Of course, the initial shock impacted her entire family. But they’re handling it. And believe it or not, you could handle it too, if you had to. The problem with dread and fear is that it holds people back from taking on big challenges. What you will find—no matter how big or small the challenge—is that you will adapt to it. When you consciously adapt to enormous stress, you evolve.

3. There is no way to happiness.

“There is no way to happiness;  happiness is the way.”  Thich Nhat Hanh
Most people believe they must:
  • First have something (e.g., money, time or love)
  • Before they can do what they want to do (e.g., travel the world, write a book, start a business or have a romantic relationship)
  • Which will ultimately allow them to be something (e.g., happy, peaceful, content, motivated or in love).
  • Paradoxically, this have-do-be paradigm must actually be reversed to experience happiness, success or anything else you desire.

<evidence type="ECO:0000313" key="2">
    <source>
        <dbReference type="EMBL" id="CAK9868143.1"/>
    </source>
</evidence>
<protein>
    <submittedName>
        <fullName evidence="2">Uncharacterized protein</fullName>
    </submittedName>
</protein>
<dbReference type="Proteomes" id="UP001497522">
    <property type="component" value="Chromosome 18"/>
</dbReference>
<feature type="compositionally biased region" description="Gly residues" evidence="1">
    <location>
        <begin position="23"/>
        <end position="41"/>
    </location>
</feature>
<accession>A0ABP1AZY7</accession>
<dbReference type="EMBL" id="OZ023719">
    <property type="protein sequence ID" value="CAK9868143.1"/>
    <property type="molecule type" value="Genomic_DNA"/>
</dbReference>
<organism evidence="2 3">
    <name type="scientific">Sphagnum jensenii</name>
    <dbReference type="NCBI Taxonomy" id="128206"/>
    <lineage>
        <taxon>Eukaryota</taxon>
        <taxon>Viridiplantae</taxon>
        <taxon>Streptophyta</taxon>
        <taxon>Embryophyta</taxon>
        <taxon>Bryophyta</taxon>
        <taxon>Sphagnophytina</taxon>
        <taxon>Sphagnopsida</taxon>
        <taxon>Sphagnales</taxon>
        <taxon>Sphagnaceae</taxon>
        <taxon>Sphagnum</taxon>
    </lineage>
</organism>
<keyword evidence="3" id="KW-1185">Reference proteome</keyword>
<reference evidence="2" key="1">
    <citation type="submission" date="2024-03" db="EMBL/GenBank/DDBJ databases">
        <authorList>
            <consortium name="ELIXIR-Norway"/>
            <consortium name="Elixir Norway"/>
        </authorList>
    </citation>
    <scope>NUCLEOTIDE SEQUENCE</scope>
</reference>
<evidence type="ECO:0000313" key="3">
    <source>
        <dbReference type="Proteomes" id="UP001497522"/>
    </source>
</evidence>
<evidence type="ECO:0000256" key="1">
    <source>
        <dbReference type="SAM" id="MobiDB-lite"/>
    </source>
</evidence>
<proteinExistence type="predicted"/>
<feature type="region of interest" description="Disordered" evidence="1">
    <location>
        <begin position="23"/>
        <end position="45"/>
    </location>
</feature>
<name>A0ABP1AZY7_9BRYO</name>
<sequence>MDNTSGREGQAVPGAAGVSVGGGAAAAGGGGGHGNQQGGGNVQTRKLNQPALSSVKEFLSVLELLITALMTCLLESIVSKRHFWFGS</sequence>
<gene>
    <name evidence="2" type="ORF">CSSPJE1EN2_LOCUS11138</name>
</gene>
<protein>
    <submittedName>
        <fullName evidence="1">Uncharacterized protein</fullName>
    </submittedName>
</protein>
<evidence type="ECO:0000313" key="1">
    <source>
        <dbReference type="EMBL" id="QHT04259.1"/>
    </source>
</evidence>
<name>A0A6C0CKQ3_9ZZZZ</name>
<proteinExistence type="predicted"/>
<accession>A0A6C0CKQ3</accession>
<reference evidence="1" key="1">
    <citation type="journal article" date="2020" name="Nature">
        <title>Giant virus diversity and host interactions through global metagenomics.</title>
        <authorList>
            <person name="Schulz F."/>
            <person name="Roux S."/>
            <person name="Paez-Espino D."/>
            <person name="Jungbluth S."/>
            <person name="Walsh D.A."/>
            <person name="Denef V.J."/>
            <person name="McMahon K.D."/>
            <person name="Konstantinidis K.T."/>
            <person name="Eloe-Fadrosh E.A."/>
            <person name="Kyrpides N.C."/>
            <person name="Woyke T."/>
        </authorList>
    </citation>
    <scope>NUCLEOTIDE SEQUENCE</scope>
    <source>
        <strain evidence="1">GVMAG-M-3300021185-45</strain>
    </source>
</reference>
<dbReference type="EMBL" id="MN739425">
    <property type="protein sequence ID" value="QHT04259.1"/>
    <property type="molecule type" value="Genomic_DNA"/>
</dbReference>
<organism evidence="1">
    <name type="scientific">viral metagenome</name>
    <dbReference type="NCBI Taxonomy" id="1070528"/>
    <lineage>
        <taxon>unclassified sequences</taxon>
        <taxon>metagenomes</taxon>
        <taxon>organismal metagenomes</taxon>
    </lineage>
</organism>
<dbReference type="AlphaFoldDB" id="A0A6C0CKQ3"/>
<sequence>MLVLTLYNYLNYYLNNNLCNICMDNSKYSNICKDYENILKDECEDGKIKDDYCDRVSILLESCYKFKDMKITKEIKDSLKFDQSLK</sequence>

• First you be whatever it is you want to be (e.g., happy, compassionate, peaceful, wise or loving)
  • Then you start doing things from this space of being.
  • Almost immediately, what you are doing will bring about the things you want to have.
We attract into our lives what we are. This concept is confirmed by loads of psychological research. In his popular TED talk, Harvard psychologist and SUCCESS Happiness Guy Shawn Achor explains that most have happiness backwards. They believe they must first achieve or acquire something to be happy, when science shows that happiness facilities success.